The degree to which outside powers get something in return, according to Martin, is in direct proportion to their knowledge of Helmand and the personal histories of its leading families. The British and Americans, accordingly, got played; the Pakistan-based Taliban, who were more familiar with the territory, did better out of allowing the Helmandis to attack the British under the ‘Taliban’ brand. But their success was limited. When, around 2010, the Quetta Taliban tried to enforce the strict operational control over the Helmandis fighting in their name that the British fantasised they’d always had, it didn’t work. The Helmandi ‘Taliban’ were following their own agenda.


This sketch oversimplifies the true situation in Helmand as Martin describes it. And Martin’s interlocutors told him that he had only begun to grasp the province’s tangled realities. …

Here Meek includes a complicated account of one elite family’s ideological revolutions over the last few decades, all in the service of the never-changing goal of sticking it to other Helmand elite families.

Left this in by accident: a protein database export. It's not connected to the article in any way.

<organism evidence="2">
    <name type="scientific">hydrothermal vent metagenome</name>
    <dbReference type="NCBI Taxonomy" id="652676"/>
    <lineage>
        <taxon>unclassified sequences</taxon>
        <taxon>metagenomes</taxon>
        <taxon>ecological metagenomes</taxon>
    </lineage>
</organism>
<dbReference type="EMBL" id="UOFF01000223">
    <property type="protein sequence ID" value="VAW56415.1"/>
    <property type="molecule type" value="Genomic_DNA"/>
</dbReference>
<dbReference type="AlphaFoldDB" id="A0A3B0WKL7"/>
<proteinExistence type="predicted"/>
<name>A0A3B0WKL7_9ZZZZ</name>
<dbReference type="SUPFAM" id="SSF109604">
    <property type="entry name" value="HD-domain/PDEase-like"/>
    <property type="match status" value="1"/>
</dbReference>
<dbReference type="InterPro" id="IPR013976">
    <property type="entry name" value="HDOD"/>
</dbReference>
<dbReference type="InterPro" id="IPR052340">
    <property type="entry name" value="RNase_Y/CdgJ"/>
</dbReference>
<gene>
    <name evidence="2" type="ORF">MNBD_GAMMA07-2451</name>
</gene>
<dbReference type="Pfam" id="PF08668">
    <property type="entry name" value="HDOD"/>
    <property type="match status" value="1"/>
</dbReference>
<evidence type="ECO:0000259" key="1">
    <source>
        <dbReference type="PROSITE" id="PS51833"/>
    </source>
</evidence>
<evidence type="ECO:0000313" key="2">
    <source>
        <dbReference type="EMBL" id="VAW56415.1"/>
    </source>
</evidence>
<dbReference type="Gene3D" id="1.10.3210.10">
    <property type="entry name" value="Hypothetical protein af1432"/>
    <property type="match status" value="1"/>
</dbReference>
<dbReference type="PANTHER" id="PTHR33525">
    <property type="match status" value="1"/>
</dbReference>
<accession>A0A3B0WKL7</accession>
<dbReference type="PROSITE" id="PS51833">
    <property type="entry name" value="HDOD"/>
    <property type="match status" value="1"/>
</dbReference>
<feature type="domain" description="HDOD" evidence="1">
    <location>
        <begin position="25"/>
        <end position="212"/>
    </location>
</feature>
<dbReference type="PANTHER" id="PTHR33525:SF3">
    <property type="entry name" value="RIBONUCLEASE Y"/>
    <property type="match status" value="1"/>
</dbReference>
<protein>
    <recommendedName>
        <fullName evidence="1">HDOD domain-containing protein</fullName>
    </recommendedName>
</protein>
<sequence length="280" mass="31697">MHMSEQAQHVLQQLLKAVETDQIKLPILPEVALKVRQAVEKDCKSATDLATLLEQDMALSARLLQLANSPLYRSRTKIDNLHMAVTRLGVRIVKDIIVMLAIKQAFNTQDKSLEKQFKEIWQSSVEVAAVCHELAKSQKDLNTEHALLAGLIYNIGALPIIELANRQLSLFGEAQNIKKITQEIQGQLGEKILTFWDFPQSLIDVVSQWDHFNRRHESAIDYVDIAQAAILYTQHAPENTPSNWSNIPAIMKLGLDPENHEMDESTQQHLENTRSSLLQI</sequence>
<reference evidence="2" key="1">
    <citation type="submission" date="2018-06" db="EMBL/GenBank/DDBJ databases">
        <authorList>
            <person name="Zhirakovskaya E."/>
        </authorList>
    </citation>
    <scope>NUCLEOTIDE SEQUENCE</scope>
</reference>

Westerners like to think about ideologies like Communism, feminism, etc. as ends in themselves, but in much of the world proclaimed ideologies are more like college football formations. For example, in the 1970s the U. of Oklahoma was the exemplar of the Wishbone running game, while in the 2000s Oklahoma had a couple of Heisman-winning quarterbacks who ran up huge passing yardage totals with state-of-the-art passing games. But none of this because running or throwing the football is a better way to live, it was all in the service of Beating Texas.

The White House and the Pentagon were focused on invading Iraq and capturing Osama bin Laden: they had little interest in local politics or narcotics in an obscure corner of Afghanistan, except in so far as the local bigwigs might help them hunt down al-Qaida.